Scams spike as weather grows warm

April 21, 2005|by BRIAN SHAPPELL

WASHINGTON COUNTY - If it sounds too good to be true, it probably is.

That's the belief of Washington County Sheriff's Department Investigator Greg Alton, who said Wednesday that several con artists are working the county by telephone and in person.

Alton said that in recent weeks and months deputies have received an increased amount of reports from county residents of attempted telemarketing scams. Alton said lottery-based scams are among the most popular.

Alton said the callers tell potential victims that they have won some type of lottery or contest and that to claim the prize they have to send money to a post office box. He said many of these scams originate in Canada, and that local investigators have been in touch with Canadian authorities as recently as last week.


"The lottery thing, I can't emphasize enough, is a scam," Alton said. "Just say you're not interested and hang up the phone."

Last week, the sheriff's department issued a news release warning people of various scams. In that release, the department said it has received several inquiries about donation requests from an organization called the National Organization of Deputy Sheriffs of Keedysville, Md.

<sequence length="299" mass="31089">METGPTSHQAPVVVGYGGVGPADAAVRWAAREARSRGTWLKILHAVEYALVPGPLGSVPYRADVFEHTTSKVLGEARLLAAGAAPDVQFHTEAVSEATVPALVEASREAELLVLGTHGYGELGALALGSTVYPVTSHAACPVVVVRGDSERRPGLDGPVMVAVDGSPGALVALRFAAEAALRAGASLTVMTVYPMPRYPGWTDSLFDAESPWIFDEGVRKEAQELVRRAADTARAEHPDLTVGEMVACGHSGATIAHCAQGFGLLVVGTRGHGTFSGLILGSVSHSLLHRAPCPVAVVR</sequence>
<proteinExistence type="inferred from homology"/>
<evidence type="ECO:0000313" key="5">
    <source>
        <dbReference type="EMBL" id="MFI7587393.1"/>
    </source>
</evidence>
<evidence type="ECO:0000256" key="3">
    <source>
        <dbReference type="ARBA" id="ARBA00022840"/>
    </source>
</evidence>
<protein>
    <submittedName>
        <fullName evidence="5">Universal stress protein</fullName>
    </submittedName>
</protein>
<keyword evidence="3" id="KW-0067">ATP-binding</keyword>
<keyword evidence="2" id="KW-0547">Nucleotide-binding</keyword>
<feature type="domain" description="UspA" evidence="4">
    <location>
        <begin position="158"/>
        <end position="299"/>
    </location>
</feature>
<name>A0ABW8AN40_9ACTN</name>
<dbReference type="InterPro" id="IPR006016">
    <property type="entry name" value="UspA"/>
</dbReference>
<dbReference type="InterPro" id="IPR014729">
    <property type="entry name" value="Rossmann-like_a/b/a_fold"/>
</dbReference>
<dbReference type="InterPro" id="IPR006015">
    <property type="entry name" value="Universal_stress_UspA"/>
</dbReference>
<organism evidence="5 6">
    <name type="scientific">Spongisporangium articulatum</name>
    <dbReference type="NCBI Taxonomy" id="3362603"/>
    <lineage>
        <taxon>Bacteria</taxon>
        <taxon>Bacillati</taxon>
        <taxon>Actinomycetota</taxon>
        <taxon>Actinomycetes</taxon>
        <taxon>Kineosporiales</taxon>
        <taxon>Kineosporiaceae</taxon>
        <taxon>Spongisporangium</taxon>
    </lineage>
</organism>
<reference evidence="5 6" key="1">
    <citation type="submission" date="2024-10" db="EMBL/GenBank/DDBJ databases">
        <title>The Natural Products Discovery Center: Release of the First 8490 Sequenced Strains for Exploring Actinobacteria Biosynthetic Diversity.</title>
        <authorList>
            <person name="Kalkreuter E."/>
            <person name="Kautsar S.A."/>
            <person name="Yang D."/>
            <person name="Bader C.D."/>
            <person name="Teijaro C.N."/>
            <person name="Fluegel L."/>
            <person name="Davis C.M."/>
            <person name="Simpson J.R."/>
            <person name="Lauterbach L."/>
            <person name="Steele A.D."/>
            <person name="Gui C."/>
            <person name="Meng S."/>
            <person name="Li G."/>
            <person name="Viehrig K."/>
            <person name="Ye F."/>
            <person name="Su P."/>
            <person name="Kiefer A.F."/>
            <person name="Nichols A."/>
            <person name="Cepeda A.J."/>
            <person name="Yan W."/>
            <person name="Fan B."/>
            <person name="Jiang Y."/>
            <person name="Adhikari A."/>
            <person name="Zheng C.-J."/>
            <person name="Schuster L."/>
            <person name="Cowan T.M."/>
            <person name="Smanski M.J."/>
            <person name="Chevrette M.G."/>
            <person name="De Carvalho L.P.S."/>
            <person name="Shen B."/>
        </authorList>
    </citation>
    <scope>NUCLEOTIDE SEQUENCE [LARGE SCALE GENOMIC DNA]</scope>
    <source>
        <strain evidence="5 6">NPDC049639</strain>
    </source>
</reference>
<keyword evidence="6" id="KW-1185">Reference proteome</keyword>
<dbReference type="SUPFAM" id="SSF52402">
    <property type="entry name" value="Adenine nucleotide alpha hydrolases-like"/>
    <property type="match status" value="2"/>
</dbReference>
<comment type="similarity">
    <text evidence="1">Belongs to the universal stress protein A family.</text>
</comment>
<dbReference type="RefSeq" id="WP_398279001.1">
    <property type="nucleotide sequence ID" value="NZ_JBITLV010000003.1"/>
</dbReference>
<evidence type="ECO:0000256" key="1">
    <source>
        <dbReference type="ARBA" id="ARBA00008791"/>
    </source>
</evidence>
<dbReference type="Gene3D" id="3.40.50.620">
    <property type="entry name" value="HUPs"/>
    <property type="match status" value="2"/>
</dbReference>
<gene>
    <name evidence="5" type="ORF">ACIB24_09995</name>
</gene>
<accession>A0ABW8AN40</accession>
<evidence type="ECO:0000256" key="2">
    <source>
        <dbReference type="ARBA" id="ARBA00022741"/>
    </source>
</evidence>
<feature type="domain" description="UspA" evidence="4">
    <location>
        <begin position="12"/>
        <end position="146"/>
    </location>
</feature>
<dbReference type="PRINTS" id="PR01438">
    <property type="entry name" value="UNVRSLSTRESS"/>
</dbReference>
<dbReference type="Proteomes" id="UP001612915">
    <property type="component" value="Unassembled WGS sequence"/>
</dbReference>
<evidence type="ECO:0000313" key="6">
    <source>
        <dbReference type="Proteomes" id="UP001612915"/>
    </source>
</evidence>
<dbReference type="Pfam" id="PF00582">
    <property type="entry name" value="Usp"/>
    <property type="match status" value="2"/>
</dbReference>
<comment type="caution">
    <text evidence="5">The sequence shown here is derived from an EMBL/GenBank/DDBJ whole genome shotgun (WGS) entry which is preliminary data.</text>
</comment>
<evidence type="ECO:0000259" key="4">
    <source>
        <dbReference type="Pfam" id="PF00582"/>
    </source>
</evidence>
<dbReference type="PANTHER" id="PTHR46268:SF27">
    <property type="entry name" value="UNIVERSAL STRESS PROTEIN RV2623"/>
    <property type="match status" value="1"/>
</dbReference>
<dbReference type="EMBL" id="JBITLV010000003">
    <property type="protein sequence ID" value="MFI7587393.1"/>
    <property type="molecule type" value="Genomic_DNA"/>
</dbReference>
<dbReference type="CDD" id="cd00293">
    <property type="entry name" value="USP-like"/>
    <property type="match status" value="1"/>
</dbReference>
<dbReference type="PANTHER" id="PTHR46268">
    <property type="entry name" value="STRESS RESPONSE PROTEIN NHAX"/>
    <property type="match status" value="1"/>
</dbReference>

The county sheriff's department said it does not solicit money and is not affiliated with the group.

Alton said he did not have additional information on those reports available for release.

Alton said the number of scams usually spikes during warm-weather months. He said groups of roving scam artists - generally from Virginia, North Carolina and West Virginia - are known for approaching homeowners in the area with offers of doing roofing or paving work at a discount rate.

Alton said the groups typically start the work, then demand part or all of the payment for the project and do not come back to the residence, or they break into the residence while the owner is distracted.

He said older residents often are the targets of these scams.

"A lot of elderly people tend to keep large sums of money in their homes, and these groups know that," Alton said.

Alton gave the following advice to those who believe they have been targeted:

n Use common sense.

n Do not give personal information to unknown telephone callers.

n Make sure any company doing work at your home is reputable, licensed and has existing ties to the community.

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